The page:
Chrissie Hynde is best known as the lead singer of The Pretenders, but her latest book, Adding The Blue, demonstrates her talent as an oil painter. Words by Robert Spellman.  

You could be forgiven for raising an eyebrow at Chrissie Hynde’s description of her predicament as an artist.

In her introduction to Adding The Blue, the first book to detail her oil paintings, she casts herself as a bit of an outsider, stating: “I wasn’t part of the modern world of art, so I wasn’t comparing my technique or what I was doing to what anyone else was doing. I didn’t have any contemporaries to compare with, I just went off and started doing it on my own, and I chose oils and fell in love with them.”

However, leafing through, it soon becomes clear that this is a serious business for The Pretenders singer. Apart from an early, fruitless spell at Kent State University to study art (“I didn’t go to classes”), her painting began in earnest in November 2015, and this book catalogues an impressive 200 oils from that point. And for Chrissie Hynde, it has to be oil paint. Of it, she says: “Everything about oil is just so interesting. The texture of it, the way it dries. The way canvas bounces; you can feel it with the brush and oil. It’s a real turn-on.”

Chrissie Hynde Adding the Blue
Chrissie Hynde Adding the Blue

At a glance they look like the very competent results of a night school attendee. The subjects: portraits of friends, ‘abstracts’ and flowers – jars of flowers seem to be an obsession – are executed, in the main, with resolve and the paintings look thoroughly worked. The use of colour is original and well controlled. She certainly isn’t dabbing away nervously like some late-life hobbyist. That Chrissie Hynde knocks out such bright, clean works in two to three hours is again remarkable, given her lack of training and the horrible trickiness of oil paint where all can be murk.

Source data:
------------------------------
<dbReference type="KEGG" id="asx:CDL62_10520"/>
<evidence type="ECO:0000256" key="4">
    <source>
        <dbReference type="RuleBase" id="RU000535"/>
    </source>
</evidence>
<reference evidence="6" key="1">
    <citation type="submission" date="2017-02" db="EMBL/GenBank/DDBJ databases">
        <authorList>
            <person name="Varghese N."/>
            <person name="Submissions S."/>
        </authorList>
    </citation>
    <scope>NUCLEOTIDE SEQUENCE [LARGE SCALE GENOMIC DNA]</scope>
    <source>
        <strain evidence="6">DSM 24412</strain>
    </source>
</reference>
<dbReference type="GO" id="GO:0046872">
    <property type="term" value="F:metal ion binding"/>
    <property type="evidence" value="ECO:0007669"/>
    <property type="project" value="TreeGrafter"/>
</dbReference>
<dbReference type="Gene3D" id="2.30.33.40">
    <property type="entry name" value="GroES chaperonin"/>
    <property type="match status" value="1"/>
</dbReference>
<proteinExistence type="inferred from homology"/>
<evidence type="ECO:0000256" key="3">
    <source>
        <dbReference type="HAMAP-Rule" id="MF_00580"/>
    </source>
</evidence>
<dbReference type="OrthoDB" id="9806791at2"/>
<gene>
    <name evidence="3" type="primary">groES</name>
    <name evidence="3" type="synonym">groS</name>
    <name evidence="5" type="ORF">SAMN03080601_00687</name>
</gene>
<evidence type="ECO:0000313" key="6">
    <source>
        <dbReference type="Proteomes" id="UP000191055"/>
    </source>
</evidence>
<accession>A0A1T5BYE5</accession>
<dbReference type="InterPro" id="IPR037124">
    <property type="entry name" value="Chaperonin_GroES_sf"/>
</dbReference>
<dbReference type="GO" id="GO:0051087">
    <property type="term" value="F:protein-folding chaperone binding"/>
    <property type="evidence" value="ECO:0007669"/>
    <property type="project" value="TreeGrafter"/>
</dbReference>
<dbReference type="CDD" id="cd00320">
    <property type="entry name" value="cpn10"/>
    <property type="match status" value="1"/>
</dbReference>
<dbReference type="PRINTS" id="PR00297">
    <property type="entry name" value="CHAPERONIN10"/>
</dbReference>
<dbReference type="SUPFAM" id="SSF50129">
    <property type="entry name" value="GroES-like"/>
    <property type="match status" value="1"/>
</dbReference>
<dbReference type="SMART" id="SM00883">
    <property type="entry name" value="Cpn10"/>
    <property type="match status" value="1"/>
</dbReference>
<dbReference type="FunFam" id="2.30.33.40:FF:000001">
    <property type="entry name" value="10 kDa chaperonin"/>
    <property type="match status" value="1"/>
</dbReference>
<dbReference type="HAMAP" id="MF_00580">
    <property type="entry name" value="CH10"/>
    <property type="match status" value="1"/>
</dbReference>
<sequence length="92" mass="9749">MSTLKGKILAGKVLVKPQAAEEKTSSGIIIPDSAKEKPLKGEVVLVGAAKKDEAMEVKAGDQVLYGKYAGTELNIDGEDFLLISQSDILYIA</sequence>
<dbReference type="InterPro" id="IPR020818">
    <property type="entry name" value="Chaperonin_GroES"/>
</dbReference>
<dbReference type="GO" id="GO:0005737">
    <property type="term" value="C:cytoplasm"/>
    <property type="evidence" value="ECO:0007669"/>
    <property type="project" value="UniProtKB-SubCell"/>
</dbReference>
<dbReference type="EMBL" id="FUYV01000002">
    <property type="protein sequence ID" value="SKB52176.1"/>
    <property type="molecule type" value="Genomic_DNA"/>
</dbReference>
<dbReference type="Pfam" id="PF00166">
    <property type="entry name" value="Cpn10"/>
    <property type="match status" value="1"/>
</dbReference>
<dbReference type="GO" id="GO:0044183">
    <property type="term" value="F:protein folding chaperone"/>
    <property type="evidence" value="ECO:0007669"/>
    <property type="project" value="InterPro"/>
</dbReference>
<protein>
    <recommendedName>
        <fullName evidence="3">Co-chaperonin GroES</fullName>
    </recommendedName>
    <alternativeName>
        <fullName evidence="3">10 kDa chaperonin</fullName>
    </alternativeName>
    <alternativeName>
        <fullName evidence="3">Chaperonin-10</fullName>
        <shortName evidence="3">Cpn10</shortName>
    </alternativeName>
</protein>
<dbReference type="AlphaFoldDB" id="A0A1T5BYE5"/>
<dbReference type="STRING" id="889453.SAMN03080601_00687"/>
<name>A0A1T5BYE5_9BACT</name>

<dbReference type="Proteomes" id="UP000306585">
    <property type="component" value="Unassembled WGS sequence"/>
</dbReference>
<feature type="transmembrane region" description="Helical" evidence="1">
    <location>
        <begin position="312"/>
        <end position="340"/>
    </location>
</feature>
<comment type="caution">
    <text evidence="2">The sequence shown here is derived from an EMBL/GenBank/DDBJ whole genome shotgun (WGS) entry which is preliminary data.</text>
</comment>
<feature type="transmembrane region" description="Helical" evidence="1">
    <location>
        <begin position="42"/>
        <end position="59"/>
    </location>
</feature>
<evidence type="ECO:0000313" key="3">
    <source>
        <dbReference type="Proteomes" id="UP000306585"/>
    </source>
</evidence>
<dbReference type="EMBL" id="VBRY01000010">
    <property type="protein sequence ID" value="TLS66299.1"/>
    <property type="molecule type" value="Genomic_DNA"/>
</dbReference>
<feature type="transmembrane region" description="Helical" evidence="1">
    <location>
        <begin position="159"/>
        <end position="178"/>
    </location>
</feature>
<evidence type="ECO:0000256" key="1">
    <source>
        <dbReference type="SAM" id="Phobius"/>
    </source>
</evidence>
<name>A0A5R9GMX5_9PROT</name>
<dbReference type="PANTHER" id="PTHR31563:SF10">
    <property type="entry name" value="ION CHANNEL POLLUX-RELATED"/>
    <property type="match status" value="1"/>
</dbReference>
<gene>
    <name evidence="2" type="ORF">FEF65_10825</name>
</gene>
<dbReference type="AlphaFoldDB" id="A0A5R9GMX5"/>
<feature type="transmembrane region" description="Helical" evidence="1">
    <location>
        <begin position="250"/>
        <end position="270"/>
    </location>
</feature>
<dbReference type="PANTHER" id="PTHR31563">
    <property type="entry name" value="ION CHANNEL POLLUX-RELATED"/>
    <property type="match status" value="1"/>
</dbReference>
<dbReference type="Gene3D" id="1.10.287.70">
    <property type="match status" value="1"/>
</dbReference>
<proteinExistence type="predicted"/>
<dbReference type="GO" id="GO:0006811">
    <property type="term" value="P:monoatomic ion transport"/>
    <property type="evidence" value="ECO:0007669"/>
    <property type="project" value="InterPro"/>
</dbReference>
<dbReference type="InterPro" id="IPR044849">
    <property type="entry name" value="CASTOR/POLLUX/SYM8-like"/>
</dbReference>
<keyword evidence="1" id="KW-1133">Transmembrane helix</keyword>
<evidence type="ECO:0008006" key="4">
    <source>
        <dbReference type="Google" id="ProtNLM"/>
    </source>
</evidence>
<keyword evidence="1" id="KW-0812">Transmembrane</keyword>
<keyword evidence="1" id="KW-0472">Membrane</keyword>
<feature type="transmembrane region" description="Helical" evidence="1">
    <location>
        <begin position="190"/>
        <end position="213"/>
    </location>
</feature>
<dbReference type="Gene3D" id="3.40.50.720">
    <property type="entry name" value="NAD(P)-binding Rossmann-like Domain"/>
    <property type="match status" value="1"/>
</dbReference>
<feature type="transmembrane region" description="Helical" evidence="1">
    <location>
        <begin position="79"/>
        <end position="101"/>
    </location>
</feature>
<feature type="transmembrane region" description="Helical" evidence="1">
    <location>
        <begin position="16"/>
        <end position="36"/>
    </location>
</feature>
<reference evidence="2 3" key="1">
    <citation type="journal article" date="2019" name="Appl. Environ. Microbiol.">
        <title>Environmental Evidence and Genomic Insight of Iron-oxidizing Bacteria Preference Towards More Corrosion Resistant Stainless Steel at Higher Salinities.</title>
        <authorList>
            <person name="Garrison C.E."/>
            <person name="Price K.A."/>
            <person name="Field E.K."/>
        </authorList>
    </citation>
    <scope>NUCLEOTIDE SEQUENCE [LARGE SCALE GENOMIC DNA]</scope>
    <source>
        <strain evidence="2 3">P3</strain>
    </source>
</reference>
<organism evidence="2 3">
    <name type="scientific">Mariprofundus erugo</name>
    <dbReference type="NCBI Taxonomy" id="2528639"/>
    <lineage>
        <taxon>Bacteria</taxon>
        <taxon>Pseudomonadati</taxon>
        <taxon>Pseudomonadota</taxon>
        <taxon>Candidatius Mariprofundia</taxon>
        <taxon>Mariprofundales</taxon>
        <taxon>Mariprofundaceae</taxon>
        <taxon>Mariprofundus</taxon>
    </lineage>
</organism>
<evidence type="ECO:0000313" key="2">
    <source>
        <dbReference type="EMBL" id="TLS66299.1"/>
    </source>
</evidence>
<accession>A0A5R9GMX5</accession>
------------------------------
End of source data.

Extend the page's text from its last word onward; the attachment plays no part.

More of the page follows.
In the preface, the Royal Academy’s Tim Marlow points out that Van Gogh, Picasso and Gauguin are clearly influences – he’s right, the flowers can be particularly Goghian, one wooden chair with fruit bowl painfully so – and the movement from one ‘style’ to the next can feel a bit random. The same goes for the portraits, some are excellent; the paint thickly and skilfully applied or used graphically to draw, or are impressionistic and radiate strong emotions. But others seem confused, indecisive. The tattooed arms and hands of her guitar tech Dave are great, they look so raw and alive. She paints hands beautifully.

Old friends Sandra Bernhard and Miranda Richardson are happy to sit for her, in fact Richardson (“such perfect features”) is painted twice, the second time from memory straight after leaving the studio. Marlow also reveals that the singer keeps a basket of plectrums beneath a table stacked with paint tubes and brushes. “Performing and painting for her are full on – and essentially hands on,” he says. He also states Chrissie might not be a great artist, but that she is an authentic one. The second of those points is inarguable.

Chrissie writes that she always thought she would get into painting, but rock’n’roll and having children got in the way. “Once the girls were out of the house and I had a room I could use as a studio, I thought, ‘Now’s the time.’ I could be alone and paint and I just couldn’t stop.”

Well, it’s a passion for her and a pleasure for us.


Chrissie Hynde Adding the BlueAdding The Blue by Chrissie Hynde

Trade edition is out now at £35. The signed, limited edition is also out now at £265.

For more information and to order: www.addingtheblue.com

Also available at: www.chrissiehyndebook.com

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